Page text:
5 PIECES OF MARATHON TRAINING ADVICE
As a relative veteran of 10 marathons I can confidently say I have learnt, and without any doubt I am still learning, important lessons on how to get the best out of myself. So what are the five things that I think I have done well in this training block that are putting me in a good place for race day?
- Distance – I have done lots of running. Sounds simple doesn’t it but getting out day after day, week after week, and month after month is a vital part of the process. It takes time to build marathon specific fitness. But the absolutely key thing in terms of distance is the number of long runs in excess of 20 miles that I have completed. I have done three 20 mile runs, one at 21 miles, and finally maxing out at 22 miles. I have also completed at least ten runs from 15 to 19 miles. I have built the endurance. I know I can run for well over 2 hours in training and be pretty comfortable. In all of these runs I have felt like I could easily keep going – a nice feeling when you know you have to go the full 26.2 on race day. As an extra ingredient, all except for the 22 mile run have included long periods of race pace running, mainly in the second half of the run. This has helped me experience what is needed and built confidence that I can do it. If I can do it on tired legs in training – I am as well prepared as I could be to do it on race day. We will find out!
- Speed – After my injury hit attempt at a sub 1:15 half marathon last October, I realised that the training, particularly the speed has put me in a good position to tackle this marathon. I have learned to love the fast sessions, the intervals, the speed, the tempo – and it means that my race pace is now very comfortable. I am capable of running much faster, albeit it for shorter periods, which makes the idea of sustaining my goal racing speed far less daunting. Last year I reached 30k in the London Marathon (2017) at exactly that speed, but knew it was not going to last. I can very confidently say I am in far better shape this time round and can’t wait to test my body. My speed has felt so good in training I have even toyed with the idea of whether I should target a faster time. I have tamed this urge for now with the sub 2:45 being the target. Once that is ticked off, I will set new goals.
- Strength and CORE – major changes here. In the past, perhaps as hangover from my rugby playing days I have enjoyed hitting the gym and lifting. Many marathon coaches advise strength training and so I have persisted with the heavy lifting. However, I seem to have a body type that finds it easy to bulk up and build muscle. Last year in particular I thought I was carrying “none useful upper body muscle” from a marathon perspective. So I have changed my routine and trimmed down. When returning from injury I did do some deadlifting in the gym to build leg strength and help me overcome the injury. But since the turn of the year all of my conditioning has been bodyweight and plyometric based. Squats, lunges, press ups, and back extensions are example exercises. I still feel strong, but I have not got the same sort of bulk. I think a key reason why I am finding it easier to drag myself out for longer runs. Include in that a far more dedicated core routine of planks, side planks, long lever ab exercises and glute bridges and I feel much more stable and able to maintain posture for longer. I can’t quantify the benefit of this yet, but my training runs have felt great, and I personally feel this has played a very important part. Strong without the bulk 🙂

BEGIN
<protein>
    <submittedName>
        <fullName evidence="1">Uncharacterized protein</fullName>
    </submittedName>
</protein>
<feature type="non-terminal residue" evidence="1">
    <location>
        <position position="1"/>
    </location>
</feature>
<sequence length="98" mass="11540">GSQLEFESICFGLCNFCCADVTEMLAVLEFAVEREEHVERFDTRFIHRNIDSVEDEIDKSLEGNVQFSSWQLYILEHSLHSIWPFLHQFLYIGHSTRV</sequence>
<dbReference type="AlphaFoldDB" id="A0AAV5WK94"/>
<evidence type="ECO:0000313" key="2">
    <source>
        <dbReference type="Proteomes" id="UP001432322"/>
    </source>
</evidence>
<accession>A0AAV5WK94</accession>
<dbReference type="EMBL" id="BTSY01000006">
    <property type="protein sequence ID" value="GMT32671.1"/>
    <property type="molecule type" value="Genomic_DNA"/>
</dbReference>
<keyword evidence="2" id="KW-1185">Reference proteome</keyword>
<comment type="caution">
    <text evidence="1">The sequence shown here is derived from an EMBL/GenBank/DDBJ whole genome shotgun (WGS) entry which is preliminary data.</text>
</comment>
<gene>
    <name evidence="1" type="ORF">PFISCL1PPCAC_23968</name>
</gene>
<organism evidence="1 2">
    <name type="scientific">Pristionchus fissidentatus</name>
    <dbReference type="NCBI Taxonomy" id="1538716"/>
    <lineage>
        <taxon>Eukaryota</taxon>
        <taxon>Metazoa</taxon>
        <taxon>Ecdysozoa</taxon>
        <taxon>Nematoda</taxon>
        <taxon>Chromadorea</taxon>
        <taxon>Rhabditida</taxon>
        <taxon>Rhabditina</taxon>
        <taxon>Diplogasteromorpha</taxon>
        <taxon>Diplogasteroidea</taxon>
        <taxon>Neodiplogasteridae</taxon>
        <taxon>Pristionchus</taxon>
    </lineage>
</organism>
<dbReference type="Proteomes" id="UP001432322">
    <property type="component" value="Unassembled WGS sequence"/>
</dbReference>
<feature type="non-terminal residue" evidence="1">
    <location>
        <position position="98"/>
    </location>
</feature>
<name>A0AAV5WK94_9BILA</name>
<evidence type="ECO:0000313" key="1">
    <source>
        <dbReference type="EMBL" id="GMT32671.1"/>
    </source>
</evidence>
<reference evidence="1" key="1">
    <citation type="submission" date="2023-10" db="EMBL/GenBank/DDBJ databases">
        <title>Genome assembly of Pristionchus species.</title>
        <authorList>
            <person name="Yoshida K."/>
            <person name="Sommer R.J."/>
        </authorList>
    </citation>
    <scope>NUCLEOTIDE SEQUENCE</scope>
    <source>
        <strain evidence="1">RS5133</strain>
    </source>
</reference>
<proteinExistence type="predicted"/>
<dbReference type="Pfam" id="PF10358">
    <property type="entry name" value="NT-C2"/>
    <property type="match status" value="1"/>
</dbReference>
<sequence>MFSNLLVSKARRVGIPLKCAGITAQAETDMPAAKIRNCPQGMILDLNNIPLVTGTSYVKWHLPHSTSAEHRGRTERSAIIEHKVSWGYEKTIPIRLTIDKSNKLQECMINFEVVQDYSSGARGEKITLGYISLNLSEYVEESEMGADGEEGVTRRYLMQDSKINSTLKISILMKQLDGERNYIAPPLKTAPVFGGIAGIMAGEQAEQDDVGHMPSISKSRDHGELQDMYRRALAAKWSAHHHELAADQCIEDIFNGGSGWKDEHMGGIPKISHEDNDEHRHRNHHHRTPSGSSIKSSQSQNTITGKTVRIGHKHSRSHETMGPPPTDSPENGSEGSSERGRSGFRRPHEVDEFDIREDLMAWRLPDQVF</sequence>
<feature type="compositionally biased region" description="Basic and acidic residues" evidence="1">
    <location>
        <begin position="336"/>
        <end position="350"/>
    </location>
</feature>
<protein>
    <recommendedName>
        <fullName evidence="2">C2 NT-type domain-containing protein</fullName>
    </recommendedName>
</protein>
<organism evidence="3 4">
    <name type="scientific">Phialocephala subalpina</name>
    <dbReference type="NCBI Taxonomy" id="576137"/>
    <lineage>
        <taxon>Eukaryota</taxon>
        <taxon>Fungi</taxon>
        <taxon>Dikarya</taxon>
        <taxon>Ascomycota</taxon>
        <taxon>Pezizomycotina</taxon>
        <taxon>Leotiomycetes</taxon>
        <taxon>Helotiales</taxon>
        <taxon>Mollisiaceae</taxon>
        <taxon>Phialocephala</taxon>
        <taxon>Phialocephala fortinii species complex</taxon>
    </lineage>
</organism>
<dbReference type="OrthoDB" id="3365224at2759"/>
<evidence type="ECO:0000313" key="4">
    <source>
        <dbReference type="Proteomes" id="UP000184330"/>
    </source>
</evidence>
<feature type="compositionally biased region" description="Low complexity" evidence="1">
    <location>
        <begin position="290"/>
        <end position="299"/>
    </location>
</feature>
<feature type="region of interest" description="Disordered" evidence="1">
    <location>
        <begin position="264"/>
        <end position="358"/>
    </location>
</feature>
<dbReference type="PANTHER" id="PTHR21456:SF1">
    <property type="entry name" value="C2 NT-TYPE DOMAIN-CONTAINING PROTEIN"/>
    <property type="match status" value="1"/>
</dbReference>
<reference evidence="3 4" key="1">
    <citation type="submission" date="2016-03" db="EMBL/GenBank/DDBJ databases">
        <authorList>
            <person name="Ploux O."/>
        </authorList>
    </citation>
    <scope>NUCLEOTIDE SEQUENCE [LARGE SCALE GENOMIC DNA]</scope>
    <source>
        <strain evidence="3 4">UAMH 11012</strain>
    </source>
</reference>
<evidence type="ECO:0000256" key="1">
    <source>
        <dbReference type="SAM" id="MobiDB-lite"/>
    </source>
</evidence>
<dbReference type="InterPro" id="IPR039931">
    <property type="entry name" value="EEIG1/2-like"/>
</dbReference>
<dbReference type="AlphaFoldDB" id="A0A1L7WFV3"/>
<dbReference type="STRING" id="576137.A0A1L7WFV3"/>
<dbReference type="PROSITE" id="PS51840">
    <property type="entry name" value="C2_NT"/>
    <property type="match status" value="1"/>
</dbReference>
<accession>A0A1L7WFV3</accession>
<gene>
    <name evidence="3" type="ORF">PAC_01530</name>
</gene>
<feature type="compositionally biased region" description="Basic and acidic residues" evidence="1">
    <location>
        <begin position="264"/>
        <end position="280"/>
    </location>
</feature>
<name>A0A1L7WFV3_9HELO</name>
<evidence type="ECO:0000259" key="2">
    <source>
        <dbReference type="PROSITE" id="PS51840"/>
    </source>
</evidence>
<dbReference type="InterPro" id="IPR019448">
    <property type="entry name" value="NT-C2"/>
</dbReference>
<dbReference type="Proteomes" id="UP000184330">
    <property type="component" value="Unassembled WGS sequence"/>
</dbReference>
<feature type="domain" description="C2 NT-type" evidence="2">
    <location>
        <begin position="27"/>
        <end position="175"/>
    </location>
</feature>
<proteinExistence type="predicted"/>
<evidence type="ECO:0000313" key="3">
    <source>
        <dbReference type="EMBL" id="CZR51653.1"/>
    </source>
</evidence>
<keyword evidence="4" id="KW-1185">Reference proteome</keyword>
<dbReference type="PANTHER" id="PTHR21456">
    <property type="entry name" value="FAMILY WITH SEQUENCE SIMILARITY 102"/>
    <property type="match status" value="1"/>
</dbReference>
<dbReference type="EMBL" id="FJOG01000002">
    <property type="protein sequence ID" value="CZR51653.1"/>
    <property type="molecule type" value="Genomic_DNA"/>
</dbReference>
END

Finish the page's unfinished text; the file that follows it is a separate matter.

- Mobility – I have followed a pretty much daily routine of mobilising the body. As a result the genuine tightness, the struggling to walk freely first thing in the morning, the ability to go out an run without discomfort has largely been kept at bay. I do tend to stretch a lot, but two focus areas have been keeping my hip flexors nice and mobile, as well as lots of upper thoracic mobility to keep things moving nicely up top. My arm swing is far more efficient as a result and the Garmin tells me I am bouncing less. Great news for a running geek like myself! To sum things up I think it has been a move away from static style stretches to mobility (stretching with movement) that has really made a difference to how I feel.
- Running with Friends – if times are your focus the common theory is you can target two fast marathons a year. Opinions vary and there are some people who amazingly wrack up the marathons in very impressive times. But for me it is four months of preparation and one months recovery as a basic cycle. That means lots of hours out on the road. I have made a real effort to connect more with friends this time round. Steve and I are travelling to Paris together to take on the challenge. We are looking forward to a great weekend. But I have also been able to run more again with Paddy “The Ozzy Rocket” Harrington and Stuart “The Red Fox” McMahon. Great banter every time. It makes running a social time as well as one for hard training miles and tough sessions.